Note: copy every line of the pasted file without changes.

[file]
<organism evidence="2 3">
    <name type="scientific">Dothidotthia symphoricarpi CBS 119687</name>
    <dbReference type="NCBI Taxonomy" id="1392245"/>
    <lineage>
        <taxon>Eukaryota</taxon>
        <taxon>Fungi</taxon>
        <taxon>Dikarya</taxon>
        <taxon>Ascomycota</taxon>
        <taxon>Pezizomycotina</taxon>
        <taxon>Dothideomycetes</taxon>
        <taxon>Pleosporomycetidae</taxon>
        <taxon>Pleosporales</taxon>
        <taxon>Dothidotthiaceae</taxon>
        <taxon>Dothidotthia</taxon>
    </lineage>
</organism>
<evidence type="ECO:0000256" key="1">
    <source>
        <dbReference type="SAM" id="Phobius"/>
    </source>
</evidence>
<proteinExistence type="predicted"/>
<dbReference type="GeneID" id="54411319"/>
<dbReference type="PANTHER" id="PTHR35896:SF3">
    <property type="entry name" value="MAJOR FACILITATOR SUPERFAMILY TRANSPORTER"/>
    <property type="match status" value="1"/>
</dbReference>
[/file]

<organism evidence="2 3">
    <name type="scientific">Dothidotthia symphoricarpi CBS 119687</name>
    <dbReference type="NCBI Taxonomy" id="1392245"/>
    <lineage>
        <taxon>Eukaryota</taxon>
        <taxon>Fungi</taxon>
        <taxon>Dikarya</taxon>
        <taxon>Ascomycota</taxon>
        <taxon>Pezizomycotina</taxon>
        <taxon>Dothideomycetes</taxon>
        <taxon>Pleosporomycetidae</taxon>
        <taxon>Pleosporales</taxon>
        <taxon>Dothidotthiaceae</taxon>
        <taxon>Dothidotthia</taxon>
    </lineage>
</organism>
<evidence type="ECO:0000256" key="1">
    <source>
        <dbReference type="SAM" id="Phobius"/>
    </source>
</evidence>
<proteinExistence type="predicted"/>
<dbReference type="GeneID" id="54411319"/>
<dbReference type="PANTHER" id="PTHR35896:SF3">
    <property type="entry name" value="MAJOR FACILITATOR SUPERFAMILY TRANSPORTER"/>
    <property type="match status" value="1"/>
</dbReference>